Anyone who has ever experienced a sporting event in a large stadium knows the energy that emanates from stands full of fans cheering on their teams. Although "the masses" have long held a thoroughly bad reputation in politics and culture, literary critic and avid sports fan Hans Ulrich Gumbrecht finds powerful, as yet unexplored reasons to sing the praises of crowds. Drawing on his experiences as a spectator in the stadiums of South America, Germany, and the US, Gumbrecht presents the stadium as "a ritual of intensity," thereby offering a different lens through which we might capture and even appreciate the dynamic of the masses.
In presenting this alternate view, Gumbrecht enters into conversation with thinkers who were more critical of the potential of the masses, such as Gustave Le Bon, Friedrich Nietzsche, Sigmund Freud, José Ortega y Gasset, Elias Canetti, Siegfried Kracauer, T. W. Adorno, or Max Horkheimer. A preface explores college crowds as a uniquely specific phenomenon of American culture.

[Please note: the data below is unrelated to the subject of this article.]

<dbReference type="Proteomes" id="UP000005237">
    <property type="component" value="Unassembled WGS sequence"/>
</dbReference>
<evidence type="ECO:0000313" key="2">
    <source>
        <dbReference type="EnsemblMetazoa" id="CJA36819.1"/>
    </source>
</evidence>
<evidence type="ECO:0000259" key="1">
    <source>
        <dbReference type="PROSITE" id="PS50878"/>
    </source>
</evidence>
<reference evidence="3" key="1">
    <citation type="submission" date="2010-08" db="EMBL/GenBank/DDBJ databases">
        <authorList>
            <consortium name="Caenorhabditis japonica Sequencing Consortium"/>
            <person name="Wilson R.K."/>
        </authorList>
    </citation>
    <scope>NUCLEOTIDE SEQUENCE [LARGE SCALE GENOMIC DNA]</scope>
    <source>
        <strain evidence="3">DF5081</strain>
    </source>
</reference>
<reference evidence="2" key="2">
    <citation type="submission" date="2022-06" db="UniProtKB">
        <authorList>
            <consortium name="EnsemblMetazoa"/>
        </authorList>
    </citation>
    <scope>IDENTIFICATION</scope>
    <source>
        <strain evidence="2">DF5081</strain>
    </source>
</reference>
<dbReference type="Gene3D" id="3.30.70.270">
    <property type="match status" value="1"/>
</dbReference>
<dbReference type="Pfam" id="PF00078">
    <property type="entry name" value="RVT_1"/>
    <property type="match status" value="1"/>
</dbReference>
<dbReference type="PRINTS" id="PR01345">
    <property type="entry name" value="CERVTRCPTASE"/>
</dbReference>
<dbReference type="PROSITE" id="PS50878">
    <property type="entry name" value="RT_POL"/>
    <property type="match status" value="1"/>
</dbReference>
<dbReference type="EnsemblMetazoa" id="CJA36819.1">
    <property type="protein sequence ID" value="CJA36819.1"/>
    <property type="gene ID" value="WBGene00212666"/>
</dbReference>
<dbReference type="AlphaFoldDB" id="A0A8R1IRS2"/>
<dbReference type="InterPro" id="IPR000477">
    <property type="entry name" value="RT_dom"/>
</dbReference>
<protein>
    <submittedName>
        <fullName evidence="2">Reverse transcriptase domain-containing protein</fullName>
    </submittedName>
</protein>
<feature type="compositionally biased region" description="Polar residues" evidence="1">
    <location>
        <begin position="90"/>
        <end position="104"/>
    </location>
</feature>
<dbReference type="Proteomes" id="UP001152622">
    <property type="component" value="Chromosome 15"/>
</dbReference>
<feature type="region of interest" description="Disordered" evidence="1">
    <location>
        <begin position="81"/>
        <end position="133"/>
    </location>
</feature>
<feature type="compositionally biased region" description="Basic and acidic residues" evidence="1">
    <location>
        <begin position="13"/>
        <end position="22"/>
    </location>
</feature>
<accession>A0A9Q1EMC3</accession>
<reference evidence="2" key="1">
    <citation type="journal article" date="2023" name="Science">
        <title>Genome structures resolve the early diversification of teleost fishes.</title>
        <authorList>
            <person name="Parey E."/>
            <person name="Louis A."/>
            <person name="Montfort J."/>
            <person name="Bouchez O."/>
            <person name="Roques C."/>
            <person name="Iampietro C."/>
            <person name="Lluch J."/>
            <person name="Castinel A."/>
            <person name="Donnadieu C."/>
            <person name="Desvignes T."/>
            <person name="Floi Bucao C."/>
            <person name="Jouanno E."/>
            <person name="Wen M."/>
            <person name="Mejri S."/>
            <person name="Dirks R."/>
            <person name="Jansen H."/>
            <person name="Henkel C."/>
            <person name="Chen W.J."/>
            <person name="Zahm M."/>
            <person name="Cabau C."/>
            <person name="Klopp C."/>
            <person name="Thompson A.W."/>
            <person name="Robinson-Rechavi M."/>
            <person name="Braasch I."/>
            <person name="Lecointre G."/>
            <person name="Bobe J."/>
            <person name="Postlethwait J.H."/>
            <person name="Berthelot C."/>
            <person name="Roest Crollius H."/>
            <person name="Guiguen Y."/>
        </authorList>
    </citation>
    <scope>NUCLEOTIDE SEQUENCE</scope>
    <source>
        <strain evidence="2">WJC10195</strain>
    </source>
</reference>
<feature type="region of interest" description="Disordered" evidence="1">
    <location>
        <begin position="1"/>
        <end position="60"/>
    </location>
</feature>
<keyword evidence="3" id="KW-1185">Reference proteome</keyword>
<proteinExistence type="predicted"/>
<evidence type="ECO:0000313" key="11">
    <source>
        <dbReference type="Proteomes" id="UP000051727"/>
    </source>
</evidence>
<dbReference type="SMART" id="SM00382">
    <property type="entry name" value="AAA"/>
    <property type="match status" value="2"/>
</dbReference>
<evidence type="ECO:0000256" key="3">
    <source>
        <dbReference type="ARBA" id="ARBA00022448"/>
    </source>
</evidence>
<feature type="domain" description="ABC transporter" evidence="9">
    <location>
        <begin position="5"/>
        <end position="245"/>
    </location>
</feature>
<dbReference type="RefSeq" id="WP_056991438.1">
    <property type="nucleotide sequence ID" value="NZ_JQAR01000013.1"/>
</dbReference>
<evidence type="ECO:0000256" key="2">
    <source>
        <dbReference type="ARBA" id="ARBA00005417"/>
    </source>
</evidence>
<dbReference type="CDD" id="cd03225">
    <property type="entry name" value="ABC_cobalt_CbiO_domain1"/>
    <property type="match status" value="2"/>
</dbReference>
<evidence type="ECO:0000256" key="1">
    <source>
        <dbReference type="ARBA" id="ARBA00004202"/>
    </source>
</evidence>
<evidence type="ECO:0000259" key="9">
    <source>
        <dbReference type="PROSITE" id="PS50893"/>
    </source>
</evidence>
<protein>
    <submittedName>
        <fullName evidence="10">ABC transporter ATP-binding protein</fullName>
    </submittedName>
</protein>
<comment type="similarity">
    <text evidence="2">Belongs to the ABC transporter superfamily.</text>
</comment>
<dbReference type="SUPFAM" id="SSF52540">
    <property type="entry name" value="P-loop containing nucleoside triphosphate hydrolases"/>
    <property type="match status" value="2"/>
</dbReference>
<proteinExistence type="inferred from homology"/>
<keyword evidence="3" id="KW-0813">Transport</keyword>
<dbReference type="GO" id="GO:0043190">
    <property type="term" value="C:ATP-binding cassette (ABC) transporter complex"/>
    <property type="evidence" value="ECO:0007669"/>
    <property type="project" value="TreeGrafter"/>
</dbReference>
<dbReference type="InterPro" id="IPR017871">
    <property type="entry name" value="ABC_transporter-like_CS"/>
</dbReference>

Pairing philosophical rigor with the enthusiasm of a true fan, Gumbrecht writes from the inside and suggests that being part of a crowd opens us up to an experience beyond ourselves.
About the author
Hans Ulrich Gumbrecht is the Albert Guérard Professor in Literature Emeritus at Stanford University. His books written in English include In 1926 (1998), Production of Presence (Stanford, 2004), In Praise of Athletic Beauty (2006), Atmosphere, Mood, Stimmung (Stanford, 2012), After 1945 (Stanford, 2013), and Our Broad Present (2014).
"A wild, entertaining ride from Maradona to Nietzsche, from the Russian Revolution to the Boston Tea Party, from Jesus to Karl Marx."
—Neue Zürcher Zeitung
"[Gumbrecht's] new book takes an empathetic look at the elation of fans like me, on nights like the one I experienced eight years ago [at the Pittsurgh Pirates playoff game against the Cincinnati Reds]. In a synoptic history, Gumbrecht explores both fear of crowds, of their violence and unreason—going back, via Freud and José Ortega y Gasset, to Gustave Le Bon's Psychologie des Foules in 1895—and implausible hopes for their political efficacy, from the French Revolution to the fall of the Berlin Wall and the Arab Spring."
—Keiran Setiya, Times Literary Supplement